Microbial Biodiversity and Its Contributions to Agriculture and Food Security



Microbial diversity refers to the variety of microbes that live in various habitats, such as bacteria, fungus, viruses, and archaea. Due to their contributions to soil fertility, plant growth, and crop protection, microbes are crucial to agriculture (Fierer & Lennon, 2011; Mohanty & Swain, 2018; Odelade & Babalola, 2019).

We'll talk about the value of microbial biodiversity in agriculture and how it supports sustainable farming in this blog.

Importance of Microbial Biodiversity

The decomposition of organic matter, which releases nutrients for plant growth, is carried out by soil microbes. Mineralization is the process by which organic matter is transformed into inorganic nutrients that are readily assimilated by plants. The development of soil aggregates, which enhance soil structure and water-holding capacity, is also facilitated by microbes (Cheng & Kuzyakov, 2005; Hallett & Young, 1999; Helgason et al., 2010).

Rhizosphere microbes, which live in the soil around plant roots, are essential for plant growth. These microorganisms can also create compounds that encourage plant growth, such as auxins, cytokinins, and gibberellins, and they aid plants in absorbing nutrients like nitrogen and phosphate. These elements promote plant growth and development, which raises crop output and quality (Gupta et al., 2015; Khatoon et al., 2020; Kumar et al., 2015; Kumar, 2016; Nihorimbere et al., 2011).

Microbes can also aid in crop protection by keeping crops free of pests and diseases. Antibiotics and other bioactive substances that suppress the growth of plant diseases are produced by some soil-borne microorganisms. Moreover, some microorganisms, like mycorrhizal fungi, can collaborate with plants to benefit the plant's resistance to illness (Ab Rahman et al., 2018; Jung et al., 2012; Morgan et al., 2005).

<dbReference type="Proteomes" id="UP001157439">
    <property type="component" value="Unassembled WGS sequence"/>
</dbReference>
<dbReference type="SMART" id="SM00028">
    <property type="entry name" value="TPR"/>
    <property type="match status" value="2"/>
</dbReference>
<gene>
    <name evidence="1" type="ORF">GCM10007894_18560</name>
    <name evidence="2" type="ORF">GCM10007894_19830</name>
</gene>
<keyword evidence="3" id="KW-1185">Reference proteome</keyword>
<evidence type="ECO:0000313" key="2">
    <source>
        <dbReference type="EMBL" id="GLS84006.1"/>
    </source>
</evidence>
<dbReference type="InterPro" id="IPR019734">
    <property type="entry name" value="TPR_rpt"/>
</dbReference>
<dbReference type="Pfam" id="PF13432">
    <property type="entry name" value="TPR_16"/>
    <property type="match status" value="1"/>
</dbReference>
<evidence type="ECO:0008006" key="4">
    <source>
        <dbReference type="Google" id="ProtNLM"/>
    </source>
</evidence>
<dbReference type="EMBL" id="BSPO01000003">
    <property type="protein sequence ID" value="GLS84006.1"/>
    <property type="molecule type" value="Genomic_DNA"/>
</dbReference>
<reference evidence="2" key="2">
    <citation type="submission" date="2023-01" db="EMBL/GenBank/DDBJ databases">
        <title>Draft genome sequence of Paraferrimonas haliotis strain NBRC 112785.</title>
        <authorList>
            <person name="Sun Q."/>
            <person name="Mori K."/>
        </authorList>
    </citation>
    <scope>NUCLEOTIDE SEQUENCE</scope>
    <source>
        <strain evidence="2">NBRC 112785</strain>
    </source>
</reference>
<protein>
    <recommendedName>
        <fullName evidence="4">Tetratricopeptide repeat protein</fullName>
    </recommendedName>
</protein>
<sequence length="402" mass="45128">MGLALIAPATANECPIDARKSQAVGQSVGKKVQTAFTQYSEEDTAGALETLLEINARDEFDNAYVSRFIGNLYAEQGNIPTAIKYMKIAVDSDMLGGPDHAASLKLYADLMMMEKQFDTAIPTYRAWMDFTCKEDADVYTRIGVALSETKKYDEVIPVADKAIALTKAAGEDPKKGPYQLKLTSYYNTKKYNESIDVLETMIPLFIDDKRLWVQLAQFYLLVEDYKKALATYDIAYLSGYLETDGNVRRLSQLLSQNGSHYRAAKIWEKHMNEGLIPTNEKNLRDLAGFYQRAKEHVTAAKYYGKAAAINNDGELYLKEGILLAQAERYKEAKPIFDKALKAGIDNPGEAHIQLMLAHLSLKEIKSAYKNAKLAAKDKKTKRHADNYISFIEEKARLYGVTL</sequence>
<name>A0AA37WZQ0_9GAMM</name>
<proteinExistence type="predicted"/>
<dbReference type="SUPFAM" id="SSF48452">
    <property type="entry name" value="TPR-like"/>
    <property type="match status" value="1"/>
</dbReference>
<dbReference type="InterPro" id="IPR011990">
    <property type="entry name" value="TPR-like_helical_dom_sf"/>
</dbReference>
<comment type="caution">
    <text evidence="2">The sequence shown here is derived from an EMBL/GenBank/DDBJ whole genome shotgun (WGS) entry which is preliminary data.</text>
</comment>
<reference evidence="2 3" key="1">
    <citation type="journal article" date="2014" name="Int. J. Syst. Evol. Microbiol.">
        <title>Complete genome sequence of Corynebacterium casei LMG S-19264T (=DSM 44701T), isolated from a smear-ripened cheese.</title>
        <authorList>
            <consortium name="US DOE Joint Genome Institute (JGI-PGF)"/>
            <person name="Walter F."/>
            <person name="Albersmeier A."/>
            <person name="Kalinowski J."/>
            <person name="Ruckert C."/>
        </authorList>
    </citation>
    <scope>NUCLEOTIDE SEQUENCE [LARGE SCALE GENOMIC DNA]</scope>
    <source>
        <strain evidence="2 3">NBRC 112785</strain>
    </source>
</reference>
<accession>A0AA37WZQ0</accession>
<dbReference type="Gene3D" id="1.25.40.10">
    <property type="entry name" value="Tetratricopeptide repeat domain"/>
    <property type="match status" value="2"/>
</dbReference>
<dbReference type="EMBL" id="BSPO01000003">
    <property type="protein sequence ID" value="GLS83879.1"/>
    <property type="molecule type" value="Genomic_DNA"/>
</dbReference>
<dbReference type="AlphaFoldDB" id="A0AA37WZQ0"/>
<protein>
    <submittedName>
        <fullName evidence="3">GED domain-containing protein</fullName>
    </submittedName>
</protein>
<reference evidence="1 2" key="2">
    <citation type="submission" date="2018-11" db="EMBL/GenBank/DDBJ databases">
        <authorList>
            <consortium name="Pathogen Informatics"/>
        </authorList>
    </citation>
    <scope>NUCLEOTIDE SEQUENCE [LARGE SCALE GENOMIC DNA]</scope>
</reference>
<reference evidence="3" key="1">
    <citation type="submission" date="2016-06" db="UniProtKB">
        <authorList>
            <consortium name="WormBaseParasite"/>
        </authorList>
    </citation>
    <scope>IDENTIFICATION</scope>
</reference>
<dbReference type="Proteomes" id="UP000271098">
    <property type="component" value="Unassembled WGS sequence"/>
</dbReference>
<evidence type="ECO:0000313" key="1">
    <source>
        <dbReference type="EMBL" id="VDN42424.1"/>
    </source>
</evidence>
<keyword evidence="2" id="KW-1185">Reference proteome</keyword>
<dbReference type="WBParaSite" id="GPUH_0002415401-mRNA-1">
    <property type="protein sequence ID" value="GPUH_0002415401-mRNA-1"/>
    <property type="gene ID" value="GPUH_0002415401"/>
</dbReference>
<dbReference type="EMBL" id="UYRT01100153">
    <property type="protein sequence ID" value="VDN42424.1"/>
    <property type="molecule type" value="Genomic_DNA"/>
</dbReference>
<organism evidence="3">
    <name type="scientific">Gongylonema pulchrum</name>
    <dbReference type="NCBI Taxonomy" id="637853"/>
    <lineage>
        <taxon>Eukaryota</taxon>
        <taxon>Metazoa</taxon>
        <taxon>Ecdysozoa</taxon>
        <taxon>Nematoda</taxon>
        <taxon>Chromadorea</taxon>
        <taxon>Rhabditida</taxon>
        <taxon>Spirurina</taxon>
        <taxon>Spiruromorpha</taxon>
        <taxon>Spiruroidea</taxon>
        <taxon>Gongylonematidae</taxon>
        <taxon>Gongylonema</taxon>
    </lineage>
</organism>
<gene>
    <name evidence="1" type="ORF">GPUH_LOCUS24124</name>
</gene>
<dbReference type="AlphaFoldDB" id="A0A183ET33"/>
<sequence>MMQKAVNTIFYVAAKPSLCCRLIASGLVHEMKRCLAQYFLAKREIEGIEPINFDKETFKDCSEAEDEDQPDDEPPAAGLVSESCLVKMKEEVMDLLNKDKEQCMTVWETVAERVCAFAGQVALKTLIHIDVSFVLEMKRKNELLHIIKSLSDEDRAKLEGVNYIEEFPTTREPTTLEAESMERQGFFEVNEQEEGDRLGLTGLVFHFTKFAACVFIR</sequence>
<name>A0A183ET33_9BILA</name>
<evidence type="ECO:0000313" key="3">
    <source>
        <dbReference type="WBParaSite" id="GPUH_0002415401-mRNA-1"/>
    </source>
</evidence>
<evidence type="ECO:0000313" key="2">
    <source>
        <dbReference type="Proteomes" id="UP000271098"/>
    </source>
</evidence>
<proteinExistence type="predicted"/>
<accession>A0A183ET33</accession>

Microbial Biodiversity and Sustainable Agriculture

Agriculture must maintain microbial biodiversity if it is to be sustained. A decrease in microbial diversity may result from the rise in monoculture in agriculture during the past few years. Growing only one crop on a big scale, or monoculture, can reduce the fertility of the soil and increase plant diseases and pests. For the preservation of healthy soils and the advancement of sustainable agriculture, microbial diversity is crucial (Altieri, 1998; HE et al., 2019; Peralta et al., 2018; Power & Follett, 1987; Singh, 2021).

Crop rotations, cover crops, and the use of microbial inoculants are some of the techniques that can be used to incorporate microbial biodiversity into agricultural processes. Growing several crops successively can help maintain soil fertility and lower insect and disease burdens. This practice is known as crop rotation. In order to increase the amount of nutrients in the soil and strengthen the soil structure, cover cropping entails growing a non-cash crop in between the primary crop. To boost microbial variety and enhance plant growth, microbial inoculants are microbial preparations that can be added to soil or seed (Guerrieri et al., 2020; Shrestha, 2005).

Food security